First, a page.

Go to navigation

General description

I am a research director (directeur de recherche) in the French CNRS (Institut de Physique, Section 05, condensed matter) and work at the CINaM institut, which is located on the Campus of Luminy in Marseille, in the south of France. My work deals with the fundamental research of insulating ionic surfaces (oxides and related alkali halides, thin films and bulk surfaces) and of supported metal nanoparticles (NPs) and functionalized molecules, which I characterzie by scanning tunneling microscopy (STM), noncontact atomic force microscopy (nc-AFM) and Kelvin probe force microscopy (KPFM).
Some of my results are summarized in a review in Advanced Materials 23 (2011) 477 and in 3 book chapters (Book_defects_MgO, Book_defects_molecules_NaCl, Book_manipulation_NPs). The main keywords are:


Metal nanoparticles (NPs)


The main part of my research is located in heterogeneous model catalysis. In particular, I focus on the morphology, atomic structure, defects and charge state of oxide surfaces (MgO: bulk_structure_defects, bulk_charged_defects, bulk_book chapter, film_morphology, film_morphology, film_KPFM, Al2O3: bulk_structure, film_structure, cerium oxide (ceria): thick_film_morphology, thick_film_structure, thin_film_morphology). Furthermore, I characterize  supported gold (AuNPs) and palladium nanoparticles (PdNPs), their morphology and structure  [AuNPs/KBr(001)_1, AuNPs/KBr(001)_2] but also charge related phenomena [AuNPs/NaCl(001), PdNPs/MgO(001), PdNPs/SuzukiNaCl] at such NPs. Recently, I started to characterize the reactivity of metal NPs by using the Kelvin microscope via monitoring work function changes of the NPs. For instance, we could observe strong WF changes upon carbon contamination of PdNPs [PdNPs_HOPG].
Although alkali halides are not relevant in heterogeneous catalysis, they are nevertheless very interesting for me because they are somewhat similar to oxide surfaces. One advantage by using alkali halide surfaces is that they are accessible for high resolution nc-AFM and KPFM imaging. Furthermore, because the number of surface defects can be narrowed down to only a few, the identification of defects is relatively easy to accomplish. For instance, thanks to the Kelvin microscope I could directly evidence the Debye-Frankel layer and with it, I could identify cation vacancies at the steps [DFL_NaCl]. A real key advantage of alkali halides is that they can be doped with divalent metal impurities (Cd, Mg), which may produce new phases in the crystals, like the Suzuki phase [Suzuki_Structure, Suzuki_morphology, Suzuki_structure_comparison_theory]. Doping of alkali halides leads to nanostructured insulating surfaces, on which the growth of metal NPs can be confined inside specific surface regions at the nanometer scale. With this, metal NPs with a narrow size distribution can be created, with potential applications in heterogeneous model catalysis [PdNPs_nanostructuration_Suzuki].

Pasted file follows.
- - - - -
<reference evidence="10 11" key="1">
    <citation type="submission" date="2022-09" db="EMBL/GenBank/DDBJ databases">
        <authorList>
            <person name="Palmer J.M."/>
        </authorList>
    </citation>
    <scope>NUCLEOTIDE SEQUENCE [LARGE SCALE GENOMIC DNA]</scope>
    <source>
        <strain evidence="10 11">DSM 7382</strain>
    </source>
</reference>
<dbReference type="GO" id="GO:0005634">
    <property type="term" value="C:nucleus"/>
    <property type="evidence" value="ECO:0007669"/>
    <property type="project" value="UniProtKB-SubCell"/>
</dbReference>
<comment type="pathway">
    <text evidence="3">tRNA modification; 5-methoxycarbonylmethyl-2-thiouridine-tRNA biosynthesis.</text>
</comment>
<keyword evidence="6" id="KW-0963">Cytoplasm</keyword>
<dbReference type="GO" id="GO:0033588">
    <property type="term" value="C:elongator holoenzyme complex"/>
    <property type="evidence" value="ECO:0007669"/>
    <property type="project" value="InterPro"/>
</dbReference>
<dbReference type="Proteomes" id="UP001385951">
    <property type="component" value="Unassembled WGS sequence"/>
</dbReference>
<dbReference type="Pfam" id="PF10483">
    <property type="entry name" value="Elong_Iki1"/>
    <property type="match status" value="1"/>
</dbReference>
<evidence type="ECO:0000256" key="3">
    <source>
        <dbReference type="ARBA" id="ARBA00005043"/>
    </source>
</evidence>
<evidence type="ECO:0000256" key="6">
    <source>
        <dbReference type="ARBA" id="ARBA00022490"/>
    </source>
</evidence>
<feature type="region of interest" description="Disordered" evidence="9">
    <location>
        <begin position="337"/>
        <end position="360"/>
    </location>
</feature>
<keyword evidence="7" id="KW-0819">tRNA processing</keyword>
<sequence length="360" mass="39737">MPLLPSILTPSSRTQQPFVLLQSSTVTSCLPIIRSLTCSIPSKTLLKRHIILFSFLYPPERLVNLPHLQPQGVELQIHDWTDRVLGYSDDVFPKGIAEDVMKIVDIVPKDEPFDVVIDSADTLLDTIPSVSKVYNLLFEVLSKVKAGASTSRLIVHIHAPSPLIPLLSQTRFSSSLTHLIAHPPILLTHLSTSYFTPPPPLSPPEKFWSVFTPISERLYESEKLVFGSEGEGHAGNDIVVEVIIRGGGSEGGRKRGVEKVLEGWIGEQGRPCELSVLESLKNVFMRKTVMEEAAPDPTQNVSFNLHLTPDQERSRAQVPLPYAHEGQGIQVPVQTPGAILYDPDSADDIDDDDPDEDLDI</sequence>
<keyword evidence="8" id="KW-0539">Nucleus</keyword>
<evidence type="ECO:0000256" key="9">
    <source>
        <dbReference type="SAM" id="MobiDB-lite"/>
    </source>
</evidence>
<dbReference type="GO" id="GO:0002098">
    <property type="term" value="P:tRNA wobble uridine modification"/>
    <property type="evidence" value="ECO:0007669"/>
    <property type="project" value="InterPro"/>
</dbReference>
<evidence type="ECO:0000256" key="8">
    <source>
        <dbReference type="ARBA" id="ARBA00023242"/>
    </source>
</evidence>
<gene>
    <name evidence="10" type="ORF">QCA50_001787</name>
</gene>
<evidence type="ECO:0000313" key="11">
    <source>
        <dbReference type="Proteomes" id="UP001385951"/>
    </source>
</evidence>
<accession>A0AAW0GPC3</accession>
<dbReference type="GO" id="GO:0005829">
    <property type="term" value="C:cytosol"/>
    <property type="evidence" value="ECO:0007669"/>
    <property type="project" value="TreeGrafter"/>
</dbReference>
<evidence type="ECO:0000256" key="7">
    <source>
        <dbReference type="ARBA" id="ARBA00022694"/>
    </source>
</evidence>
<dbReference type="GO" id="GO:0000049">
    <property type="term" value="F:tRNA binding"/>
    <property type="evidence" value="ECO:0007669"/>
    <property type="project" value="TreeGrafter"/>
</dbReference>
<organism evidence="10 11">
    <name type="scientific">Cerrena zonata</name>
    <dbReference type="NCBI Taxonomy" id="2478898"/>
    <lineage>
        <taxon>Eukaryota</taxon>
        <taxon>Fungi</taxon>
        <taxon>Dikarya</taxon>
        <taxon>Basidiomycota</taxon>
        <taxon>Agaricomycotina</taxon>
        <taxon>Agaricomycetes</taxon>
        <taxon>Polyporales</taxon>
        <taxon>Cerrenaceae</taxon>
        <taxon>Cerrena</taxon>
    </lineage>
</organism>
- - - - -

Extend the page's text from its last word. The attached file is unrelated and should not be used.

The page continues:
The second, smaller part of my research is located in the self-assembly of molecules on insulating surfaces. On the alkali halide surfaces, I'm interested in the mechanisms of adsorption and desorption of functionalized molecules. Functionalization of molecules with polar substituents and the charge matching principle, i.e. the electrostatic interaction between polar functional groups of molecules and the ionic sublattices of the surface, are of key interest. Furthermore, phenomena of self-assembly and chirality within molecular films are part of my research. I focused on pentahelicene molecules ([5]helicene), functionalized with one or two bromine or cyano substituents (MonoBromo, DiBromo, MonoCyano, DiCyano [5]helicene). The detailed adsorption and self-assembly mechanisms could be described in great detail on the Suzuki NaCl surface [Helicene_nanostructuration, Helicene_adsorption_self-assembly].

Atomic Force Microscopy
The local morphological, structural and electrostatic properties of surfaces are studied at the nanometer and atomic scale with help of local scanning probe techniques in ultra-high vacuum and mostly at room temperature. Because of the insulating character of the materials I use frequency modulated nc-AFM (dynamic SFM), which permits obtaining the true atomic resolution. Furthermore, the Kelvin microscope (KPFM) supports the characterization of surfaces and supported nano-objects by detecting the electrostatics of the surface, e.g. the surface work function (WF) and charge and polarization related phenomena. Apart from standard nc-AFM and KPFM imaging, I also have a large interest in the manipulation of nano-objects, like in the lateral manipulation of nanometer sized metal NPs [AuNPs/NaCl(001)] and in charge manipulation experiments conducted at metal NPs [AuNPs/NaCl(001)] and molecular islands [C60/NaCl(001)]. Keywords:


Kelvin microscopy

Key words (German, French)
Kraftmikroskopie, Nichtkontakt Kraftmikroskopie, Dynamische Kraftmikroskopie, Biegebalken, Steinsalz, Aluminiumoxid, Magnesiumoxid, Kalziumfluorid -- Microscopie à force atomique, AFM noncontact, AFM dynamique, AFM harmonique, cantilever, pointe, halogénures alcalins, hauteur constante, nanosonde de Kelvin, travail de sortie, injection des charges

Go to top